Revolutionising Dairy Farming in East Africa Through Artificial Insemination (AI) Shield

In many parts of Africa, agriculture is a major source of social and economic development to millions of home. According to the World Bank, agriculture accounts for one-third of Gross-Domestic Product (GDP) and three-quarters of employment in Sub-Saharan Africa. By 2050, the apex bank believes that agriculture will continue to be one of the most powerful tools to end extreme poverty, boosting shared prosperity and feeding 9 billion people around the world.

Last month (March, 2016), Global Good (a collaboration between Bill Gates and Intellectual Ventures) signed a three-year manufacturing and distribution agreement with Worthington Industries for the AI (Artificial Insemination) Shield, a proprietary cold chain technology solution that protects frozen bull semen from adverse thermal fluctuations; contributing to an increased likelihood of conception by artificial insemination and an overall herd growth for almost nine (9) million cattle farmers in East Africa.

Rural Reporters recently caught up with Manan Shukla, the Associate Commercialisation Lead at Global Good, Intellectual Ventures. Manan Shukla focuses on commercialising the technologies that the IV Laboratory develops. In this report, he shares how AI Shield will impact the lives of dairy farmers in East Africa and global world.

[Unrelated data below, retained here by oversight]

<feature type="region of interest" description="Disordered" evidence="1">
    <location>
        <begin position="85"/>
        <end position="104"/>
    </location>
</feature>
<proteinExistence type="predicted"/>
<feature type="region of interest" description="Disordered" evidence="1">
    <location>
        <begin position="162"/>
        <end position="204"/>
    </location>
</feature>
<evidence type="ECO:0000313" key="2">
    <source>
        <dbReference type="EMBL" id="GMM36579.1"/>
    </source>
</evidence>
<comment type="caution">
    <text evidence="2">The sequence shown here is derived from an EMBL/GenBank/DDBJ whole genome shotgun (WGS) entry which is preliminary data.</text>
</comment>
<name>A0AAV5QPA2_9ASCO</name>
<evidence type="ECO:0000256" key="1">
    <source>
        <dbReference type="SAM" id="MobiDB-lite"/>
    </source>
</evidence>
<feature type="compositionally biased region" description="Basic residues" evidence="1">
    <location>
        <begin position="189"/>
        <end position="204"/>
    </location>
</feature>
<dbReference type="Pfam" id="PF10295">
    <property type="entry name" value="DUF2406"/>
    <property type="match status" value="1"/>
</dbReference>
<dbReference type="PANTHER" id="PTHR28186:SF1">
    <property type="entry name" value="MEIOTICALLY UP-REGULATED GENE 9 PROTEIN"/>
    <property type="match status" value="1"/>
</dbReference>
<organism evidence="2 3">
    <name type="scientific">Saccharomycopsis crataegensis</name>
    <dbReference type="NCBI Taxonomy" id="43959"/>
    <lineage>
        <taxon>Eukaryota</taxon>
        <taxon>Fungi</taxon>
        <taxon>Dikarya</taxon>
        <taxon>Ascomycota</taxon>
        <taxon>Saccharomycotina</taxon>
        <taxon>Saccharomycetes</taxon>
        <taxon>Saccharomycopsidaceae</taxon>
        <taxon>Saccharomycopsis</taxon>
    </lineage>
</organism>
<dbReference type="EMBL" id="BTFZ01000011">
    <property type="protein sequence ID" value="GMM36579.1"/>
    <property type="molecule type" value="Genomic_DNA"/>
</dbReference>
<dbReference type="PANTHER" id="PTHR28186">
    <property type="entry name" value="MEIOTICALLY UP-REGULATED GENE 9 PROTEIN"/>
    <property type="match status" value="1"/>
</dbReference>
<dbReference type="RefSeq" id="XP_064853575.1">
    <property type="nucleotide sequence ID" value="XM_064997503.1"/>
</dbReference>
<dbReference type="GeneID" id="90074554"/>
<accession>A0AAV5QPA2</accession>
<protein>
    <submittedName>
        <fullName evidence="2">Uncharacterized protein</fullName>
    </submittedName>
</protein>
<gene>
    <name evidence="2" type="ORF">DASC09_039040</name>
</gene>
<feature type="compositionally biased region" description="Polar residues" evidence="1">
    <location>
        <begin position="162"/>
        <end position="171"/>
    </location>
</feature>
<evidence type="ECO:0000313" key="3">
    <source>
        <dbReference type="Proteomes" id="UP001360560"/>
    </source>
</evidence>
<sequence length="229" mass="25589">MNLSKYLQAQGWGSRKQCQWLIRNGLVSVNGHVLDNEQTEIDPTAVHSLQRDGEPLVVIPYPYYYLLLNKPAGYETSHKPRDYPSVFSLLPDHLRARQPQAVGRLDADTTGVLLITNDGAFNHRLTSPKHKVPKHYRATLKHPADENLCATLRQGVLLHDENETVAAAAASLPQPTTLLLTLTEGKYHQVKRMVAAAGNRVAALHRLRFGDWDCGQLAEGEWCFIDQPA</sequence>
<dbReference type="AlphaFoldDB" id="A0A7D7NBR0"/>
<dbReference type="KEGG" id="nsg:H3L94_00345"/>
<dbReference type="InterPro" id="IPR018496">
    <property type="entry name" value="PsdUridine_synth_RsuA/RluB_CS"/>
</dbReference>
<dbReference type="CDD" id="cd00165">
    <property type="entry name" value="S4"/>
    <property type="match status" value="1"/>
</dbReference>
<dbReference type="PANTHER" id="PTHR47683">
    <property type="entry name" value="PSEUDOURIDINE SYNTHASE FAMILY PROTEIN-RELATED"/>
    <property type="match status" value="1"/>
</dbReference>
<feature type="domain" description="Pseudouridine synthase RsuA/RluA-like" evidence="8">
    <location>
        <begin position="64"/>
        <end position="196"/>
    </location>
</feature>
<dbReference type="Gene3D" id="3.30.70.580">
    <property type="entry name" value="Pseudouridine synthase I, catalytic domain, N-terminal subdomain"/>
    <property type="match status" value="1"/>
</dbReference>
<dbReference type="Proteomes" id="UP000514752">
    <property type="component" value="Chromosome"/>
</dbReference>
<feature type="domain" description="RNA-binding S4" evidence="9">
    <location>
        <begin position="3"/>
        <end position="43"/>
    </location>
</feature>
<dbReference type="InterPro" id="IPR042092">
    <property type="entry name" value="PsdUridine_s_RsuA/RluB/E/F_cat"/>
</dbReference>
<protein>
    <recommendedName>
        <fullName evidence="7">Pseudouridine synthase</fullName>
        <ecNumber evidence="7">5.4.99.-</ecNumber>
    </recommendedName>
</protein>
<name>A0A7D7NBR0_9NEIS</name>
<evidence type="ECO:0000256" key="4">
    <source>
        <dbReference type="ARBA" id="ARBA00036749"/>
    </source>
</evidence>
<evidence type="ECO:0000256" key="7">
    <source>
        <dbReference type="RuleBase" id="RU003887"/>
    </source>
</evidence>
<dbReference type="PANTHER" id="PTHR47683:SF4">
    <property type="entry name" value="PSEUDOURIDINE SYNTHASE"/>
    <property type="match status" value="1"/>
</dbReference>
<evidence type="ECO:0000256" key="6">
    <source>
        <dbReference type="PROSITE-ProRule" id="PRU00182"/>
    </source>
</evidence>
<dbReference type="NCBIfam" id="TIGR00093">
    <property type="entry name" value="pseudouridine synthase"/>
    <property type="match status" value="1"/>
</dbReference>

Why is AI Shield essential for dairy farmers?

In 2014, our collaborator, The Bill & Melinda Gates Foundation, identified that the growth of artificial insemination (AI) in the developing world has been hampered by low conception rates.  Global Good (GG) embarked on innovating technologies that could improve AI outcomes.

When semen is accessed from a dewar/container, it is easy to inadvertently cause thermal fluctuations causing harmful and cumulative semen damage that leads to lower conception rates.  Damage happens fast, with 100% sperm death after one minute.

One study estimates that poor handling in the United States accounts for a 9% decrease in semen fertility.  The problem is worse in the developing world—primarily because training is less rigorous—leading to devastating consequences for farmers and artificial insemination programs alike.

The AI Shield is a simple, proprietary cold chain solution that protects frozen bull semen from adverse temperature fluctuations, resulting in an increased likelihood of AI conception success.

So far, what countries have AI Shield reached and what are your target markets?

In December 2015, Global Good signed a manufacturing and distribution agreement with Worthington Industries.  The deal will enable the AI Shield to be sold into East Africa (Kenya, Uganda, Tanzania, Ethiopia, Rwanda and Burundi) by late Q3 this year.

Manan talking with local farmers on how they bring their products to market

How will AI Shield be distributed to farmers? More significantly, how can rural farmers access AI Shield?

AI Shield is a solution that is part of the dewar/containers that AI technicians use when visiting a farm to inseminate cattle.  The dewars, filled with liquid nitrogen, are used to keep the semen cold.  The farmer benefits from the increased possibility of conception.